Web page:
We sought out the high point, and there it was: the panorama we’d been seeking.
What happened to a defining world-view? David Marquand examines the religious roots of an ideology.
From Google searches to dating websites, the rise of Big Data is showing us just how huge a gulf there is between what people say they want - and what they secretly desire. Who are we when no one's looking?
It is now four decades since Richard Milhous Nixon resigned in disgrace as US president – he remains reappraised but not rehabilitated.
Alex Salmond will lose – perhaps by as much as a 55-45 margin – but lose well, an outcome that will satisfy an overwhelming majority of Scots and the one, I suspect, that Salmond himself favours.
Cameron, Miliband and Clegg may be in office, but they have never seemed less in power.
If Britain cannot work out how to stay together when so much unites us – language, culture, shared sacrifice, blood – the portents for the 21st century are dark indeed.
Writing the history of the recent past is not easy, but David Kynaston’s artful collage technique manages to draw us into a time that can feel like it belonged to another world.
David Flusfeder’s novel John the Pupil follows three students of the medieval philosopher-savant Roger Bacon who make a secretive journey from England to the seat of the papacy at Viterbo.
While the cold case thriller owes its life to new techniques such as DNA profiling and new disciplines such as forensic anthropology, the genre’s practitioners vary in their degree of commitment to these origins.
In southern Sicily you often hear Maria in the background in shops, like an ongoing soap opera: the live Mass from Medjugorje, where there have been apparitions of the Madonna since 1981, or the replaying of news from Radio Vaticana.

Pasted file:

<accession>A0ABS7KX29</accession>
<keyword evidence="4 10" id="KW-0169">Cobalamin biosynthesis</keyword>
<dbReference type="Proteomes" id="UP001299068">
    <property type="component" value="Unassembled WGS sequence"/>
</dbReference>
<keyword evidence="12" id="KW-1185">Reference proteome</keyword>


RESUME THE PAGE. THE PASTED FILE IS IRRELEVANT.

The death of an author doesn’t necessarily mean the death of their characters. Hercule Poirot is the latest sleuth to come back for an encore.
We don’t know what to expect: whether they want us to be garrulous or mysterious; live up to our image or confound it; be starry or down to earth.
Reading Roxane Gay comes as a relief – as being involved in feminism can sometimes feel more like voluntarily climbing into the stocks than participating in a social movement.
Pride takes a subject that might be considered earnest or marginal and smuggles it through in jazzy, feel-good colours.
Twenty years ago, a new sitcom was described as “not very entertaining, clever, or original”. But Friends went on to shape the way we live now.
Blackberries make an excellent fool and a decent autumnal replacement for summer cherries in a clafoutis, as well as a lovely fruity sauce for the first of the season’s game.
Learning that someone is new to the city you live in calls for reassessments of it; or even assessments.
I still can’t believe that Carlisle were ever in England’s premier league – with a small p – yet on 24 August 1974 they were top of Division One, having beaten Chelsea, Spurs and Middlesbrough.
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